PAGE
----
John Gay, the celebrated poet and dramatist, was buried in the south transept of Westminster Abbey on 23rd December 1732, in the central part of the area near Thomas Parr's grave. The funeral was a lavish affair and Alexander Pope was one of the pall bearers.
A monument was erected for him against the south wall and the monument to Samuel Butler was moved to accommodate it. But in the 1930s this, and the adjoining monument to Nicholas Rowe, was moved to the Abbey's triforium as two important wall paintings were discovered behind them during cleaning. The monuments can be viewed in the new Queen's Diamond Jubilee Galleries in the triforium.
The marble monument consists of a high relief portrait of the poet on a roundel against a pyramid with masks, a trumpet and pan-pipes above. At the top is a cartouche showing his coat of arms: "or, on a fess sable between three escallops azure, five lozenges argent". The sculptor was John Michael Rysbrack. Just below the portrait bust is an inscription composed by the poet himself:
Life is a jest; and all things show it, I thought so once; but now I know it.
Below is an inscription written by Alexander Pope:
Of manners gentle, of affections mild; in wit a man; simplicity, a child; with native humour temp'ring virtuous rage, form'd to delight at once and lash the Age: above temptation, in a low estate, and uncorrupted, e'en among the Great; a safe companion, and an easy friend, unblam'd thro' life, lamented in thy end. These are thy honours! not that here thy bust is mix'd with heroes, or with kings thy dust; but that the worthy and the good shall say, striking their pensive bosoms – Here lies GAY. A:Pope.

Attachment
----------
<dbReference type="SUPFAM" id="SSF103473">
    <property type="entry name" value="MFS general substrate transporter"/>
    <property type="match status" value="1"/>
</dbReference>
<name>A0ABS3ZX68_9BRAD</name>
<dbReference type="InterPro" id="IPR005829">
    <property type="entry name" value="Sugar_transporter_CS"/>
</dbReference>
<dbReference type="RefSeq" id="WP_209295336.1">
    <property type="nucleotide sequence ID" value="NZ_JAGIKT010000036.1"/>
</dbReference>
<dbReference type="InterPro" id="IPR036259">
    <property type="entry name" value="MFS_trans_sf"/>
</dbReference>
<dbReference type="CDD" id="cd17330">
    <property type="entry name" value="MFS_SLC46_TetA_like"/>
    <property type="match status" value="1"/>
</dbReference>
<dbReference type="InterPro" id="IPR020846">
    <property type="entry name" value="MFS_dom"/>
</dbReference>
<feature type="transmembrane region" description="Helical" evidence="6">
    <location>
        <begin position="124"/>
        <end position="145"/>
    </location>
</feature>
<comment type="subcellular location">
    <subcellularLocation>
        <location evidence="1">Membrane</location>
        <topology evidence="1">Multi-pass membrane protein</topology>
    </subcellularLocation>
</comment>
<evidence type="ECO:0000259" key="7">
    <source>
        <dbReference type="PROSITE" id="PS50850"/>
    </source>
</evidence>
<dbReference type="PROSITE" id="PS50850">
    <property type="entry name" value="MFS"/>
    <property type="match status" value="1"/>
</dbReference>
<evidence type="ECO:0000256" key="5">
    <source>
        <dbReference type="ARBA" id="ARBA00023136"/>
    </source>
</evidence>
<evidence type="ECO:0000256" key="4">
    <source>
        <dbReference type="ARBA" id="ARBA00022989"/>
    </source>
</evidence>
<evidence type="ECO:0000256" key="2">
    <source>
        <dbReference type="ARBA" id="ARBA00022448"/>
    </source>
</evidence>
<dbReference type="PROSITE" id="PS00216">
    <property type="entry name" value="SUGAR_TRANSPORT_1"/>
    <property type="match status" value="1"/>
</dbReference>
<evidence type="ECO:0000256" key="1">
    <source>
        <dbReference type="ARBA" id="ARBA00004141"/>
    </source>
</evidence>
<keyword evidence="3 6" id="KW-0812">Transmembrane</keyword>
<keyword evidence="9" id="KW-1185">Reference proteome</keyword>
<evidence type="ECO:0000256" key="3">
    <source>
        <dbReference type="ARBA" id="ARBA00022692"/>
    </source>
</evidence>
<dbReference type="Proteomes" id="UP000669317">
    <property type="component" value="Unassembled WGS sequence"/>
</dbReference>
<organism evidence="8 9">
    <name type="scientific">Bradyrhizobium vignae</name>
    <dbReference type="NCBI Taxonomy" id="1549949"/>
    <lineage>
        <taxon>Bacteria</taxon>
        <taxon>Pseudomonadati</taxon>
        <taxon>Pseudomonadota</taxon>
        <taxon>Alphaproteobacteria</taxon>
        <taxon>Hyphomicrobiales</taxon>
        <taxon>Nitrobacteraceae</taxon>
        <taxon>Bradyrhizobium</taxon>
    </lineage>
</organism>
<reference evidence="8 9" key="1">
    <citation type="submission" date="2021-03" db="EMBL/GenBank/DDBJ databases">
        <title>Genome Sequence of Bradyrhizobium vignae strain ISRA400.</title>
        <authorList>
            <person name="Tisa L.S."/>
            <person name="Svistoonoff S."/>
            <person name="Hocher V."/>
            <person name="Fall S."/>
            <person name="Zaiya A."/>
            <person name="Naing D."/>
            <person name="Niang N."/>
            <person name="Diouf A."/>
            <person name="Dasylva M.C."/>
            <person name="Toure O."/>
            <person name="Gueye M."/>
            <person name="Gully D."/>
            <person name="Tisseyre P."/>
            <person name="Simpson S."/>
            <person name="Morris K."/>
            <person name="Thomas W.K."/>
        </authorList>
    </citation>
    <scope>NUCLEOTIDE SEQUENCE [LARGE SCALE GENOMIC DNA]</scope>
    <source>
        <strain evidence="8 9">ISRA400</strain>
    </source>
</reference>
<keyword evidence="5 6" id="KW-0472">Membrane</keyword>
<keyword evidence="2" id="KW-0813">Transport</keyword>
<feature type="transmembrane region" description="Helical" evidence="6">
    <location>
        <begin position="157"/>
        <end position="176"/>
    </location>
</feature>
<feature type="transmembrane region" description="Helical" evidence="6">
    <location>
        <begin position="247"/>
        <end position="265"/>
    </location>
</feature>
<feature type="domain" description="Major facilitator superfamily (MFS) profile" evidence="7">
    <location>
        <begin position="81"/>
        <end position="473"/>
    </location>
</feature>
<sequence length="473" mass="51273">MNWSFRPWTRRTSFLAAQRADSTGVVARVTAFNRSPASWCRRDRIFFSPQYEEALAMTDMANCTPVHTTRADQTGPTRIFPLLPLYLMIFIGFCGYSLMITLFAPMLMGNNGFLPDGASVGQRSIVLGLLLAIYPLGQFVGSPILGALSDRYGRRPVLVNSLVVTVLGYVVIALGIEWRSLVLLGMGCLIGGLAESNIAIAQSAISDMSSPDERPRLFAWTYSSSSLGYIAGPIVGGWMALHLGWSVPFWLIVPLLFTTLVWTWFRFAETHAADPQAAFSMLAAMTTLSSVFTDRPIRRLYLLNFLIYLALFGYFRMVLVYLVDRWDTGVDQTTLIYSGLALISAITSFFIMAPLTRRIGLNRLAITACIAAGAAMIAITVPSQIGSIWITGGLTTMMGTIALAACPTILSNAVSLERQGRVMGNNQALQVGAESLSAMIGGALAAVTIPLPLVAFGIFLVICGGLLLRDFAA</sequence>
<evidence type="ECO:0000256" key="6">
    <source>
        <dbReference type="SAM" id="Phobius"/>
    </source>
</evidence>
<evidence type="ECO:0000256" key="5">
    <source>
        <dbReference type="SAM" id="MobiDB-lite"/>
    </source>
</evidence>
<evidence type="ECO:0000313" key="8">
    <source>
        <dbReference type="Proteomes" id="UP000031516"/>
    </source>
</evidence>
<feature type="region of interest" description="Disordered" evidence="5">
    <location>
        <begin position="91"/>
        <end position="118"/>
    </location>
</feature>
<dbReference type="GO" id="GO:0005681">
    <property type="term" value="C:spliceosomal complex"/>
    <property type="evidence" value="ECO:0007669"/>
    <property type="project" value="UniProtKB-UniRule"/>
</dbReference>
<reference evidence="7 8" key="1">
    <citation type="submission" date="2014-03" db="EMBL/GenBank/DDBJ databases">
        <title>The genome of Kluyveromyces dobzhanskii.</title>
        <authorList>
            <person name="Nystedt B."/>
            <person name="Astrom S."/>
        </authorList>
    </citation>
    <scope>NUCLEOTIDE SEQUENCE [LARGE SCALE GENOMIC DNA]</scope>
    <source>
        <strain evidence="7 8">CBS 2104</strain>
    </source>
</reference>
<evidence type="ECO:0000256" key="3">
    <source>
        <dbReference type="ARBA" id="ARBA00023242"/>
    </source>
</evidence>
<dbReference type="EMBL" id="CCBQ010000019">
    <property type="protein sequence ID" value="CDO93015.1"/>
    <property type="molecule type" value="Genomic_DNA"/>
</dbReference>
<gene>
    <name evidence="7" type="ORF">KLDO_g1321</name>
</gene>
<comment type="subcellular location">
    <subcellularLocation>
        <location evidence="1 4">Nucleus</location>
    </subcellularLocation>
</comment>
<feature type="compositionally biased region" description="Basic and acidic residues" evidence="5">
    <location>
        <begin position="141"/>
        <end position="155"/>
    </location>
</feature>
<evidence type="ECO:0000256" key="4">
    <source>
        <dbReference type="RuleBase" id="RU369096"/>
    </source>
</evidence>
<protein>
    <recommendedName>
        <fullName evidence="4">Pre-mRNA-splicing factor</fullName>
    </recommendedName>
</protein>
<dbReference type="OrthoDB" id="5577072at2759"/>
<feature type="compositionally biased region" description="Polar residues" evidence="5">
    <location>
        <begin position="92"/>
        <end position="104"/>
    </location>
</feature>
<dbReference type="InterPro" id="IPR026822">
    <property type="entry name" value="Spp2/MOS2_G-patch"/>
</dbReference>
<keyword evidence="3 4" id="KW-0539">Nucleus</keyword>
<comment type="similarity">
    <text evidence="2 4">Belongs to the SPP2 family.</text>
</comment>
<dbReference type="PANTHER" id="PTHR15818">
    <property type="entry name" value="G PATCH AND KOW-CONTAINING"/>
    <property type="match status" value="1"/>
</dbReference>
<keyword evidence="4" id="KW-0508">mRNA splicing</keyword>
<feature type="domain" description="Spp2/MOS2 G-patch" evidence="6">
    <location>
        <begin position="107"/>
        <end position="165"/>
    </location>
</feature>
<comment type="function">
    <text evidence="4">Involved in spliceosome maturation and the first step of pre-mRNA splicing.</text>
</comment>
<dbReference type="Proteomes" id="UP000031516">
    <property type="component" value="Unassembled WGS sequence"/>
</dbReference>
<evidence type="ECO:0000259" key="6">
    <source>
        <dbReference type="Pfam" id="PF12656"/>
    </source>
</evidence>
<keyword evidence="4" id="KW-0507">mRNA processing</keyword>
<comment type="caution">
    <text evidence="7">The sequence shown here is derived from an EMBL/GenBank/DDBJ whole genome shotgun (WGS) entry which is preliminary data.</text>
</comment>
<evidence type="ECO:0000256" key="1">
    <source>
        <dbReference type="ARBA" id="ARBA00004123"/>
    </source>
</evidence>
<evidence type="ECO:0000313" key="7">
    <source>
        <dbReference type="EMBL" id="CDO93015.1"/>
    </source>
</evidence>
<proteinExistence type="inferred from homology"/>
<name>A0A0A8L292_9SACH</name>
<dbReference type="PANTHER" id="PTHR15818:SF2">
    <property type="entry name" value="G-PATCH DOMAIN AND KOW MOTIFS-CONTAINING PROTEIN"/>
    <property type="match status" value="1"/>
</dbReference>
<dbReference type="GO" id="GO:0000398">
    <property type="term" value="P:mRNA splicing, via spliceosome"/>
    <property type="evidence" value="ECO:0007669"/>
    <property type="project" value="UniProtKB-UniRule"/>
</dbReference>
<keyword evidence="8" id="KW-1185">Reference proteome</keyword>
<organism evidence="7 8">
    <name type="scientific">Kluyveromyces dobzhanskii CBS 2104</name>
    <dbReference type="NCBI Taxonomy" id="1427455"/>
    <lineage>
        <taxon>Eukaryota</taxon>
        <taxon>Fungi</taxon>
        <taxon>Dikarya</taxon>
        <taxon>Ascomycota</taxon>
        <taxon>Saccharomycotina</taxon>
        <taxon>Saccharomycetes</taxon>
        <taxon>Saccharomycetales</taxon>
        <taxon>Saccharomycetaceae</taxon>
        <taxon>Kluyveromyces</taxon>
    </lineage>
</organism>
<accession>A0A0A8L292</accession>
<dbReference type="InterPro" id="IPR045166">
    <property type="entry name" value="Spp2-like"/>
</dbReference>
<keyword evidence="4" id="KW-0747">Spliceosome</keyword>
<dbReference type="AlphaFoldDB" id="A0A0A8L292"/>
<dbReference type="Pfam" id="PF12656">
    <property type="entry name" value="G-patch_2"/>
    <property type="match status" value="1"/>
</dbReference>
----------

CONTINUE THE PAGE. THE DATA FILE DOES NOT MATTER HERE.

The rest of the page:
In two columns below:
Here lye the ashes of Mr JOHN GAY, the warmest friend, the gentlest companion, the most benevolent man; who maintained independency in low circumstances of fortune; integrity, in the midst of a corrupt Age; and that equal serenity of mind, which conscious goodness alone can give, thro' the whole course of his life. Favourite of the Muses, he was led by them to every elegant art, refined in taste, and fraught with graces all his own. In various kinds of poetry, superior to many, inferior to none, his works continue to inspire, what his example taught, contempt of folly, however adorned; detestation of vice, however dignified; reverence for virtue, however disgraced
And on the base:
CHARLES and CATHERINE, Duke and Dutchess of Queensberry, who loved this excellent person living, and regret him dead, have caused this monument to be erected to his memory.
John was born in Barnstaple in Devon on 30th June 1685, one of five children of William and Katherine (Hanmer). He did not attend university but started his career as a silk mercer in London. He had already published several works when he became secretary to the Duchess of Monmouth and he went on to be secretary to the Earl of Clarendon in Hanover. His most famous work, The Beggar's Opera, opened in London in 1728 to great success, and is still performed to this day. During his last illness he was resident at the Duke of Queensberry's house and died unmarried on 4th December 1732. His sisters Catherine (Baller) and Joan (Fortescue) administered to his estate.
"John Gay. A profession of friendship. A critical biography" by David Nokes, 1995